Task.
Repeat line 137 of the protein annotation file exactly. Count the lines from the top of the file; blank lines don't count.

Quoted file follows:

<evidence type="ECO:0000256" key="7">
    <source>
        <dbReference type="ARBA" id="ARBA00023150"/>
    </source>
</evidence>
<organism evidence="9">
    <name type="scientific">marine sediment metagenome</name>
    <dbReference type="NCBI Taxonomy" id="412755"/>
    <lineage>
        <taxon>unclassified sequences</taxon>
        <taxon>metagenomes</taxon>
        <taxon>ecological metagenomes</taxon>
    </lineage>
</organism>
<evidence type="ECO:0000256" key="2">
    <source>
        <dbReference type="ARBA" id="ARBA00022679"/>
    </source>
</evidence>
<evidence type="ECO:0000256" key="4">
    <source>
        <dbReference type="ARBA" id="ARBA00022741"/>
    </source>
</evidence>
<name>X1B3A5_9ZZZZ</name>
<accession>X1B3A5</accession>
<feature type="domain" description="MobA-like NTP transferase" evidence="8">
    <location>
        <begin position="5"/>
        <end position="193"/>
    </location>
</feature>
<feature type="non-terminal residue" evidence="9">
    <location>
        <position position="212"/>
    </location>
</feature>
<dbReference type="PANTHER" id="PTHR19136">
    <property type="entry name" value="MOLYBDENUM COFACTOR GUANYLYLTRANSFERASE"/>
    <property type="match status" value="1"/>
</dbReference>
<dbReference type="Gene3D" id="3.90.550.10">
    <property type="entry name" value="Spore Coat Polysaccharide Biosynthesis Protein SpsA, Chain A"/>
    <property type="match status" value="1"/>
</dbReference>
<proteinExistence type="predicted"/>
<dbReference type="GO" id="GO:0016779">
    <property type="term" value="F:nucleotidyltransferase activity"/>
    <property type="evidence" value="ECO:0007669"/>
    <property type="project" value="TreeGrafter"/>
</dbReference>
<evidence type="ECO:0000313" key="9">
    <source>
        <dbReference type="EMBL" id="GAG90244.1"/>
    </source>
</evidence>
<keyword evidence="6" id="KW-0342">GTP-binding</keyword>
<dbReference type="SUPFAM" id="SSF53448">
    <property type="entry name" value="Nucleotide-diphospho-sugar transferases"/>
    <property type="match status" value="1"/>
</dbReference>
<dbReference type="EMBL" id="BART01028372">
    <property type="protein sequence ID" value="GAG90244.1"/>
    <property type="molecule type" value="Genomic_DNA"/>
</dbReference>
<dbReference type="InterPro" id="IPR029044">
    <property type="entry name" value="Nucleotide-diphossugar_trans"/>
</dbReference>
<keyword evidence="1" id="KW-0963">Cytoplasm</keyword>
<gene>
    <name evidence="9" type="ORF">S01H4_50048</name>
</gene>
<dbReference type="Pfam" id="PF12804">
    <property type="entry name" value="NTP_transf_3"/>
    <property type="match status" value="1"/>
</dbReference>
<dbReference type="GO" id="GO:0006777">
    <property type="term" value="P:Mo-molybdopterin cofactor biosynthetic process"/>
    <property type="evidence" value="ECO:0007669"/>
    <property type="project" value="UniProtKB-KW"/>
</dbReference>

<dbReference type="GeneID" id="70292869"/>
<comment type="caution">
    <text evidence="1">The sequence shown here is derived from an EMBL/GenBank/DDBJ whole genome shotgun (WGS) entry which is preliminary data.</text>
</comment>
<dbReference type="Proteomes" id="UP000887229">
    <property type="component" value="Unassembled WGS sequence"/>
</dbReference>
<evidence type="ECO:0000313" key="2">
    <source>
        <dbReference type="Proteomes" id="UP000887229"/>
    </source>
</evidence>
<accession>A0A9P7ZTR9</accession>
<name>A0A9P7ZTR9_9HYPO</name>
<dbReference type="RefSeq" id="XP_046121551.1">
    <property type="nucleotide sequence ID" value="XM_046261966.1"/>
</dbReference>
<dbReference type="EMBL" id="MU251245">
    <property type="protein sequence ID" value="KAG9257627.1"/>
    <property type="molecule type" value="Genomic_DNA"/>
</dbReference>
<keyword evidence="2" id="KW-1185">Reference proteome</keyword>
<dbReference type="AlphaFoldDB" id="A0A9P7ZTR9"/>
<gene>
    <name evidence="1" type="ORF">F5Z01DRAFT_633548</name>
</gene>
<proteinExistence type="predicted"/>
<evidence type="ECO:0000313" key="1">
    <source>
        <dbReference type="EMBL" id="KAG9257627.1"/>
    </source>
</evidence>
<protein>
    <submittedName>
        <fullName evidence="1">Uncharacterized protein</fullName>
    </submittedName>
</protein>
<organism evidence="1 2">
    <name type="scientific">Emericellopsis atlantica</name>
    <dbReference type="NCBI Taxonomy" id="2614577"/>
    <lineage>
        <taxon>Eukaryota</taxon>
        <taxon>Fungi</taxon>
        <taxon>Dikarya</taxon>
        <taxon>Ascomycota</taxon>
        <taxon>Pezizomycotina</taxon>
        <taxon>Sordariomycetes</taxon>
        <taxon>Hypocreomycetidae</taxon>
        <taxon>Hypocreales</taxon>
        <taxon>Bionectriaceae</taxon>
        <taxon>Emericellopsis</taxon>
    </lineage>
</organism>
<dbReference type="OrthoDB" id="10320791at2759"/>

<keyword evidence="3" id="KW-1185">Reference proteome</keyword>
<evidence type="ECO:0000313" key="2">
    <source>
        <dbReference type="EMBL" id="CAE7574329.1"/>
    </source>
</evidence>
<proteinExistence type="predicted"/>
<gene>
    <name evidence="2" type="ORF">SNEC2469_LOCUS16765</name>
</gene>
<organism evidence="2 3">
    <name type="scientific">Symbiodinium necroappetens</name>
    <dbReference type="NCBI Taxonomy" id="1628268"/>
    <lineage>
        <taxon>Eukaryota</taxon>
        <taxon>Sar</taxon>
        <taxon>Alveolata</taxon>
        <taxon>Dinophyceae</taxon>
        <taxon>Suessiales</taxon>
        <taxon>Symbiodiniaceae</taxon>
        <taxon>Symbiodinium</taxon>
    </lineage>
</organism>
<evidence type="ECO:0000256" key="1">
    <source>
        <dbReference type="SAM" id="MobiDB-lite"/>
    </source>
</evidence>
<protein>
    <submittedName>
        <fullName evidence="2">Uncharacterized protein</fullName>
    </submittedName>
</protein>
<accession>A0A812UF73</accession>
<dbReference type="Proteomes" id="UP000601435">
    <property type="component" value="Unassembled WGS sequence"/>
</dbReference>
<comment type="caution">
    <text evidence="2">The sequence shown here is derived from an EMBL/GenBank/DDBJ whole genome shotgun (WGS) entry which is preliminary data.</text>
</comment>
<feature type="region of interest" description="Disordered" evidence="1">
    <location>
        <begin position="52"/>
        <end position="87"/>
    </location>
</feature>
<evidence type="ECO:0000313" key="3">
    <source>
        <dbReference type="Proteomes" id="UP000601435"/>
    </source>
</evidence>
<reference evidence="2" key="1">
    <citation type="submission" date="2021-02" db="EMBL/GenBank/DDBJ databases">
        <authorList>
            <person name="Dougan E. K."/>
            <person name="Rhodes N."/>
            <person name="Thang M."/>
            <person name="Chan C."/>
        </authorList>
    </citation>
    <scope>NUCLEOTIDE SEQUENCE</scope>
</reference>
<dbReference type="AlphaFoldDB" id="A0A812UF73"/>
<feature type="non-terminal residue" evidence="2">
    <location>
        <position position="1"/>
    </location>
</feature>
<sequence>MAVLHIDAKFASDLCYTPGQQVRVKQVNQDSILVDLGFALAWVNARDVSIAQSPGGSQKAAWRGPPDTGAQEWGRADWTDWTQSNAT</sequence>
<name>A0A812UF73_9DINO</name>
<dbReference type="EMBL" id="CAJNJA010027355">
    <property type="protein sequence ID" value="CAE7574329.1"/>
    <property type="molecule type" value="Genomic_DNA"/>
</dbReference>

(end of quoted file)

<evidence type="ECO:0000313" key="2">